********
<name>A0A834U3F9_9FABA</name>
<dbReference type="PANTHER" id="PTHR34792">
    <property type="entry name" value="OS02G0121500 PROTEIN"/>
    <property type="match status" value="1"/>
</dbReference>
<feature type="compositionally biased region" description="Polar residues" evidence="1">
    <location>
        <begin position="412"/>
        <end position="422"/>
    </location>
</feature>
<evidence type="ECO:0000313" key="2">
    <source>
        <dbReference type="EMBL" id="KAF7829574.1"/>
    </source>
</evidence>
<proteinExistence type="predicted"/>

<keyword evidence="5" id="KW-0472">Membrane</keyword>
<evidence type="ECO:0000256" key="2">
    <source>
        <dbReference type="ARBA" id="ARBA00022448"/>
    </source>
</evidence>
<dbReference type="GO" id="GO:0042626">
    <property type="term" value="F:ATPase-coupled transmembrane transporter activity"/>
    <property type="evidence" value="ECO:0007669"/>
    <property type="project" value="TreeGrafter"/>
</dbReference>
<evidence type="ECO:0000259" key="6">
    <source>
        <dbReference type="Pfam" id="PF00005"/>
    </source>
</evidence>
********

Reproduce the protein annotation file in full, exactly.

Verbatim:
<name>A0A834U3F9_9FABA</name>
<dbReference type="PANTHER" id="PTHR34792">
    <property type="entry name" value="OS02G0121500 PROTEIN"/>
    <property type="match status" value="1"/>
</dbReference>
<feature type="compositionally biased region" description="Polar residues" evidence="1">
    <location>
        <begin position="412"/>
        <end position="422"/>
    </location>
</feature>
<evidence type="ECO:0000313" key="2">
    <source>
        <dbReference type="EMBL" id="KAF7829574.1"/>
    </source>
</evidence>
<proteinExistence type="predicted"/>

<keyword evidence="5" id="KW-0472">Membrane</keyword>
<evidence type="ECO:0000256" key="2">
    <source>
        <dbReference type="ARBA" id="ARBA00022448"/>
    </source>
</evidence>
<dbReference type="GO" id="GO:0042626">
    <property type="term" value="F:ATPase-coupled transmembrane transporter activity"/>
    <property type="evidence" value="ECO:0007669"/>
    <property type="project" value="TreeGrafter"/>
</dbReference>
<evidence type="ECO:0000259" key="6">
    <source>
        <dbReference type="Pfam" id="PF00005"/>
    </source>
</evidence>